The architecture of British Naval Power in Whitehall

Admiralty Arch

The British Empire relied on British Naval Power as a sign of strength; keeping the trade routes open and supporting the growth of the Empire.   This article describes five buildings, around the government district known as Whitehall, that were key to British Naval Power.  It describes why they were built and some the people and events that shaped their history.

Admiralty Arch

Starting at the top of Whitehall we have the grand entrance from Trafalgar Square to The Mall.   This Edwardian imperial arch, designed by Aston Webb in 1912, has strong Roman and Renaissance influences – and was designed to impress.   It was the official residence of the First Sea Lord and housed offices for the Admiralty (the adjoining building and next).   As a symbol of imperial, naval and royal power it was built for major public occasions.   However, even today, the central archway is reserved for the sole use of royalty.   In 2016, it was announced that Admiralty Arch was to be sold and converted into a hotel, restaurant and four apartments!

The Old Admiralty Building, Whitehall
The Admiralty (or Ripley Building), Whitehall

The Admiralty (or Ripley Building)

Since the time of King Henry VIII, the British naval power has protected British trade interests throughout the world, from the Napoleonic wars through to WW1 and WW2. The Admiralty Building is about 200 metres down Whitehall on the west side.   This building dates from 1726 and was designed by Thomas Ripley – with the elegant stone screen by Robert Adam, added in 1788.   The creatures above the gates are Hippocampuses!

Architecturally, critics describe the building as bland and rather ugly; a classical design, ‘in between’ baroque and Palladian styles – imposing rather than impressive.   Here, the government department responsible to administering the Royal Navy and its naval campaigns was based up until 1964, before it was merged with the new cross-service Ministry of Defence.   It’s also where Nelson’s body lay the night before his funeral in January 1806!   Today, it’s occupied by the Department for International Development!

Admiralty House, Whitehall
Admiralty House, Whitehall

Admiralty House

Admiralty House, built in the 1780’s by Samuel Pepys Cockerell, is a small mansion to the south of The Admiralty.   There is no main entrance and one can just see it from Whitehall.   This was the residence of the First Lord of the Admiralty (including Winston Churchill). Its rear facade faces directly onto Horse Guards Parade (see below).

Admiralty Extension, Horse Guards
Admiralty Extension, Horse Guards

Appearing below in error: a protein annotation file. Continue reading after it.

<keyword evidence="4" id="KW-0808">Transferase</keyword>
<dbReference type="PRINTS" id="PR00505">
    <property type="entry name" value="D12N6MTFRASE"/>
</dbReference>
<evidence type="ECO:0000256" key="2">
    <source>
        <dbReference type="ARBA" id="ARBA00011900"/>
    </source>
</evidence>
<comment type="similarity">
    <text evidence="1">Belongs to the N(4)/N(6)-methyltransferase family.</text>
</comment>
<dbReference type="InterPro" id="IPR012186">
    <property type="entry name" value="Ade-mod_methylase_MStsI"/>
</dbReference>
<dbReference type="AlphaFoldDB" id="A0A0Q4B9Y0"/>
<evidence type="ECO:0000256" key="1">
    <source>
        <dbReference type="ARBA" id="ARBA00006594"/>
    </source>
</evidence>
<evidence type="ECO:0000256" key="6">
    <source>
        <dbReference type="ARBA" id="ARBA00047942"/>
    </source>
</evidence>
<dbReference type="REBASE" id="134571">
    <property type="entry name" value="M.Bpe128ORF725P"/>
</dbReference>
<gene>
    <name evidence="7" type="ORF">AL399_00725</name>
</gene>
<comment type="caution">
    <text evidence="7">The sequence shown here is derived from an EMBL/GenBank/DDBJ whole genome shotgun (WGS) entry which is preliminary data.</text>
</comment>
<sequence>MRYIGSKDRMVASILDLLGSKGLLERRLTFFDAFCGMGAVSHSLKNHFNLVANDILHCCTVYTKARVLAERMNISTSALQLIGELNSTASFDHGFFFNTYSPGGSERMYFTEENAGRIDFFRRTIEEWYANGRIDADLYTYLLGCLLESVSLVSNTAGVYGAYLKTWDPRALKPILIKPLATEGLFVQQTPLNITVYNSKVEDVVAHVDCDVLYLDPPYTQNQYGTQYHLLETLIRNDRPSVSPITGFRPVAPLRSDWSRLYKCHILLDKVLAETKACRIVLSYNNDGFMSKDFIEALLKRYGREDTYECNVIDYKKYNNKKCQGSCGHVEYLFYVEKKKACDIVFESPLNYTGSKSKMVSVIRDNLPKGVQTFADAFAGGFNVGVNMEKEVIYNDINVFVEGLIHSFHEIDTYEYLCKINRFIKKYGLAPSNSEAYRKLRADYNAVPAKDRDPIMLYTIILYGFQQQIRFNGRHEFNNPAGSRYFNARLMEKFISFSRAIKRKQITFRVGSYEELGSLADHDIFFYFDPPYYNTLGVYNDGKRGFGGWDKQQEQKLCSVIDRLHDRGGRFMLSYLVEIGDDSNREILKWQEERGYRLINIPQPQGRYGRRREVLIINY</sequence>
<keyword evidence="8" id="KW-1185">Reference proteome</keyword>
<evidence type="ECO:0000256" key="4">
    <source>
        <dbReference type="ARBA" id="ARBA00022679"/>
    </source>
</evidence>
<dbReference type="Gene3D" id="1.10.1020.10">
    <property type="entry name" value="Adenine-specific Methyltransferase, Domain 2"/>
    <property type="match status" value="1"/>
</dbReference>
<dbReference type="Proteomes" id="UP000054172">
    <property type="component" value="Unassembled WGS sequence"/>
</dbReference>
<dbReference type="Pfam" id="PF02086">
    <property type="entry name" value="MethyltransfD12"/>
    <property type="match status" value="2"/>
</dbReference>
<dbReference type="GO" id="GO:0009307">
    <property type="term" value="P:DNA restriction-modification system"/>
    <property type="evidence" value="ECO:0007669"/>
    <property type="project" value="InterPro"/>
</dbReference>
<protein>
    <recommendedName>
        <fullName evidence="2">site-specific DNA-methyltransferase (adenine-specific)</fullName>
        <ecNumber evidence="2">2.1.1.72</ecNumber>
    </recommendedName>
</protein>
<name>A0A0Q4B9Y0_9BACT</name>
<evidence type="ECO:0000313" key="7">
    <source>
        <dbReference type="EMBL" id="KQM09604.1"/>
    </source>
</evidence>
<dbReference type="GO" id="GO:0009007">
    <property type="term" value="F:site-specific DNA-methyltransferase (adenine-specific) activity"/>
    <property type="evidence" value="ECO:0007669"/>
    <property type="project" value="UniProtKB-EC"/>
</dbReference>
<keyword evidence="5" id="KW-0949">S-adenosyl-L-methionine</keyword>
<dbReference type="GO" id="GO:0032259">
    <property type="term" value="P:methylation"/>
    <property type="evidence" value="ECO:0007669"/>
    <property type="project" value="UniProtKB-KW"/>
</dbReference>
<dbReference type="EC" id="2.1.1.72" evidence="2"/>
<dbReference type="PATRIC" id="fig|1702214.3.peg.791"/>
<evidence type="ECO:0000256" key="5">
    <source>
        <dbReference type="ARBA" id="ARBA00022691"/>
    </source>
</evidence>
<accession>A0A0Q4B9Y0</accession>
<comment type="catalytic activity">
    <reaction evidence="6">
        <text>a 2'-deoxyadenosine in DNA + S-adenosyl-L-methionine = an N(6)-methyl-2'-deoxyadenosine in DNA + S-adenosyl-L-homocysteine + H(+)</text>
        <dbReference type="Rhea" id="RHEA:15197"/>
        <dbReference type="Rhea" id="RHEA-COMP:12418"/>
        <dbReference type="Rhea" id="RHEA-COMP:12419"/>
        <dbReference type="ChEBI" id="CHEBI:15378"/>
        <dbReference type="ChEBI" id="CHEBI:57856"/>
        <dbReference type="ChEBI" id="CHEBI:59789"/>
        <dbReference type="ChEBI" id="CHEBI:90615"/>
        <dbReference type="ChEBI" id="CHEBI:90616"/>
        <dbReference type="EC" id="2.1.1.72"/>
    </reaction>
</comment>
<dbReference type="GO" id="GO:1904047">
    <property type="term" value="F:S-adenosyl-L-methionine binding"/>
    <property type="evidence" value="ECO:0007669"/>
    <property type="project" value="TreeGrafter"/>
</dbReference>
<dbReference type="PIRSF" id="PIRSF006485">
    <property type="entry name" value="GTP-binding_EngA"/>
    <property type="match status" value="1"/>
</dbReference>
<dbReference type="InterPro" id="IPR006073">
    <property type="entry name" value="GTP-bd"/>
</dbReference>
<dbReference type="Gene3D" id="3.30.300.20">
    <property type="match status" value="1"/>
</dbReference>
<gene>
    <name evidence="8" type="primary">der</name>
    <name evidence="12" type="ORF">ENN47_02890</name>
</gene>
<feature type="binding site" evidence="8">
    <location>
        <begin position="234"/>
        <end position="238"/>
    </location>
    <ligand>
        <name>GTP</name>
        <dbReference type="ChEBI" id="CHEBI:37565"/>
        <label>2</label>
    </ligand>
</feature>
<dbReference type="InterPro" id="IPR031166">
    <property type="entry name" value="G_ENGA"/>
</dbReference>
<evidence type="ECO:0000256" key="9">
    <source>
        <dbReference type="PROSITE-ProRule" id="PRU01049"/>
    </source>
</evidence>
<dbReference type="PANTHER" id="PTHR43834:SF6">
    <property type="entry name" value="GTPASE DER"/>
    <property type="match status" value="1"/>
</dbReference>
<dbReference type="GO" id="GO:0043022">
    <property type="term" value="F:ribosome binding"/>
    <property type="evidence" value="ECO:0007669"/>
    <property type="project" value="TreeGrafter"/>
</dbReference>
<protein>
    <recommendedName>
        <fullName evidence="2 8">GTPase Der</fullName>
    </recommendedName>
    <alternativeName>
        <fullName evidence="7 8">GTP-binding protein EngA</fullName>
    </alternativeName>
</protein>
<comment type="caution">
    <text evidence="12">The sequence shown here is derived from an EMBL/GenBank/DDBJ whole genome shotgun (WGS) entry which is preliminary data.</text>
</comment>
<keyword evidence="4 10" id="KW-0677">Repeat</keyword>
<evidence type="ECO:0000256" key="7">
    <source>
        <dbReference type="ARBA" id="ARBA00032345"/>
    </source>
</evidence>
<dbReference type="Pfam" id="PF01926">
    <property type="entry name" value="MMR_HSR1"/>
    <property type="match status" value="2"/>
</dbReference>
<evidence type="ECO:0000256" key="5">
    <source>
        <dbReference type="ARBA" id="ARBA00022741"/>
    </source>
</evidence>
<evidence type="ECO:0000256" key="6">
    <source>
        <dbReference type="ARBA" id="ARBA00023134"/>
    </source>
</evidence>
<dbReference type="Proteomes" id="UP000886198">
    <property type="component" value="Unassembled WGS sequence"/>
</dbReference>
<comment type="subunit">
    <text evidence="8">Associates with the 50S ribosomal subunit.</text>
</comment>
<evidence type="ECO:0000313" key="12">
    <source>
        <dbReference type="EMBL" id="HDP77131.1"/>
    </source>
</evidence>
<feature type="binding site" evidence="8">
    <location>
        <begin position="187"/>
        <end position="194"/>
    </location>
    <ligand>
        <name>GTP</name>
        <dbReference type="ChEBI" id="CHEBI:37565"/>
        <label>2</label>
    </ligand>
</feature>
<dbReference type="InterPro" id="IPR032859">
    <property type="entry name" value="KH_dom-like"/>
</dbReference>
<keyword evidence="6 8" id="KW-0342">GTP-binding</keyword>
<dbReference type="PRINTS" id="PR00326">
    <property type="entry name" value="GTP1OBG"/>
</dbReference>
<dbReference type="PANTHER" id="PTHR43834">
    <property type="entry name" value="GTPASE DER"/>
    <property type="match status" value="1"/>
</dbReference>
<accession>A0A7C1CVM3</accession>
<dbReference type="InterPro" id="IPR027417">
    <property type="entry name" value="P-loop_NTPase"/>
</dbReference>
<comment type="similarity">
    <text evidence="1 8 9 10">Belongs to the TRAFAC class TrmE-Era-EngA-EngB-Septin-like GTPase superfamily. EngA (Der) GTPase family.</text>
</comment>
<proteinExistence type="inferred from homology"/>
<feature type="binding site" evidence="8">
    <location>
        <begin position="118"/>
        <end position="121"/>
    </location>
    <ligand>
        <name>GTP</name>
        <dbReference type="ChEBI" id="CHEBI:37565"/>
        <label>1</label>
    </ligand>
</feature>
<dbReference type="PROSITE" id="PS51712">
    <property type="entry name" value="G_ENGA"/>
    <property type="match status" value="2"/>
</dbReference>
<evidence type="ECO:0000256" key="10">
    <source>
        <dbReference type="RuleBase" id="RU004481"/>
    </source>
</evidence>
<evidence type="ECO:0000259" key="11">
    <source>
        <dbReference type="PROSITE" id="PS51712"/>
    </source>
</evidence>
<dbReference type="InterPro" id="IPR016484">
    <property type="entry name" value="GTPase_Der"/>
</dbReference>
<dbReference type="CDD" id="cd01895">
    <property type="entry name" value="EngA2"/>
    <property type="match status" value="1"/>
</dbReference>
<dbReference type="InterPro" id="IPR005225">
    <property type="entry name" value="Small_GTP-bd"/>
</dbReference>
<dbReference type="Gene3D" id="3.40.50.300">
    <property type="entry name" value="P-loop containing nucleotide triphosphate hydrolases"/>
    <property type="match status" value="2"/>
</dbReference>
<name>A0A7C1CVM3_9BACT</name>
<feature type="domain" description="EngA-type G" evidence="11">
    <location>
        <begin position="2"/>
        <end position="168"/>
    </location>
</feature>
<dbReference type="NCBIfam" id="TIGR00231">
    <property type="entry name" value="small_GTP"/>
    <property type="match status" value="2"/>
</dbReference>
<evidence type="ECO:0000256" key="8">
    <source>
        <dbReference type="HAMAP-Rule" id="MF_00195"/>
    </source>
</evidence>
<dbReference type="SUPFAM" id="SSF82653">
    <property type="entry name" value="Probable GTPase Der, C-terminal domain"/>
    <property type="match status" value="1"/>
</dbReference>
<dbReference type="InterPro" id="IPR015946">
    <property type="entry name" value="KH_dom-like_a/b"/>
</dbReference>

Admiralty Extension

On the north side of Horse Guards, the large brick building is the Admiralty Extension, completed in the early 1900’s; primarily to manage the naval arms race with the German Empire before World War I.   Architecturally, critics believe it’s a rather pompous building, built in the Queen Anne ‘streaky bacon’, style in red brick and Portland stone. Occupied by the Foreign and Commonwealth Office (FCO) since 1964, it will soon be home to the Department for Education.

Admiralty Citadel, Horse Guards
Admiralty Citadel, Horse Guards

Admiralty Citadel

In the west corner of Horse Guards is the Admiralty Citadel, a squat, windowless World War II fortress.   It was built in 1940 as a bomb-proof operations centre for The Admiralty with a 20-foot (6.1 m) thick concrete roof – reportedly linked by tunnels to government buildings in Whitehall!   Architecturally its style is utilitarian!   Sir Winston Churchill described it as a ‘vast monstrosity which weighs upon the Horse Guards Parade’.   But then, the brief was to build a fortress against a German invasion, with loop-holed firing positions!   The Admiralty communications centre has used it since 1992.   Ivy has been encouraged to cover it!

All these buildings are in the same north west end of Whitehall, so make an easy and fascinating walk – perhaps after Changing the Guard on Horse Guards, see link below.

How to watch Changing the Guard in London

Contributor: Eric Large

Eric is an accredited guide for both the City of London and the City of Westminster, specialising in architecture and the historical development of London.

Contact Eric by email at: eric.large@outlook.com

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